DISD accused of short-changing underprivileged students


DALLAS — News 8 has learned that a group of Dallas Independent School District parents and taxpayers is accusing the district of engaging in a massive financial shell game and misusing federal dollars.

The money in question is dedicated for disadvantaged students. Dallas ISD is accused of funneling it to magnet schools, pet projects, and the buildup of reserves.

A formal complaint will be filed with the U.S. Department of Education, perhaps as soon as Wednesday.

Those filing the complaint say they've uncovered an illegal, reverse-Robin Hood scheme that lets the district skim up to $70 million per year from underprivileged students and their schools.

DISD officials call the accusations "hogwash."

In a statement released by the district, superintendent Mike Miles called the claims "baseless and meritless," saying the allegations were based on "an improper analysis of limited information."

The statement said Miles believes the claim came with intentions to create a divide in the school system and in the community.

An example being used by those making the allegations is Stevens Park Elementary in West Dallas.

Like many DISD schools, it consists of mostly economically-disadvantaged students — 94 percent, in fact. As a result, Stevens Park is allocated about $1,000 per student in federal Title I dollars.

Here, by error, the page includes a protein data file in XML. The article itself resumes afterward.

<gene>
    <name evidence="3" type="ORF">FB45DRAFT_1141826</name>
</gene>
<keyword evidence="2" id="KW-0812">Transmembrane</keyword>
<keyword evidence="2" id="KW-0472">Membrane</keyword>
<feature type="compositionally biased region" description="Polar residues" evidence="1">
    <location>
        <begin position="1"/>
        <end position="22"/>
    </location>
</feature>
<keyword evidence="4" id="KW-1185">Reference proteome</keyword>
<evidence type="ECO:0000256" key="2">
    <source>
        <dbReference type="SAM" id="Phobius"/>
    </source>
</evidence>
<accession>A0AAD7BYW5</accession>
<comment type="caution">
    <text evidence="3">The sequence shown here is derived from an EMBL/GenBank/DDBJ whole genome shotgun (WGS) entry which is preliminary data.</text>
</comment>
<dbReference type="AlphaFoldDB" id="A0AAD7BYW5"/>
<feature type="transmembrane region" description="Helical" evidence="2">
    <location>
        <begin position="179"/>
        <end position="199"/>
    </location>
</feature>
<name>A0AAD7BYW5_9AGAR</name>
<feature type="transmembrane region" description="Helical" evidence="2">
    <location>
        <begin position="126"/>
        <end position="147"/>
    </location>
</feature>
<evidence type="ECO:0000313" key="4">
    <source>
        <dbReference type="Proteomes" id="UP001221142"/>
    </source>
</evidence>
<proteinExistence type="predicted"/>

That federal money helps supplement the $2,854 spent per student, per year in state and local taxes, called "regular" classroom instruction funds.

But when a group of DISD parents and taxpayers started reviewing state records campus-by-campus, a disturbing picture began to emerge.

They compared Stevens Park with Lakewood Elementary, where only 14 percent of the students are disadvantaged. Where Stevens Park is budgeted at $2,854 per student, Lakewood Elementary is budgeted at $4,758 per student.

At Russell Elementary in southern Dallas — where 97 percent of students are considered to be economically disadvantaged — each student is budgeted to receive $2,365 per year in "regular" classroom instruction funds.

DISD watchdog Bill Betzen is among a handful of concerned citizens who has been studying the numbers and who will sign off on the official complaint being filed with the U.S. Department of Education.

"They have misallocated funds that should have gone for the children of poverty in Dallas, who need the funds, and they have used it for pet projects elsewhere," Betzen said.

He said it appears Dallas ISD administrators are using "regular" classroom instruction dollars to fund other projects and making up the difference with federal Title I funds, an alleged violation of federal law.

"The federal funds that were provided were supposed to be on top of the normal, equal allocation, to supplement those dollars," Betzen said. "They are not supplementing — they are replacing, and that's wrong."

A detailed online search of the Texas Education Agency's campus-by-campus PEIMS report of all campus finances shows not only a funding disparity between many DISD at-risk schools and most magnet schools, but also between Dallas ISD and some other school districts.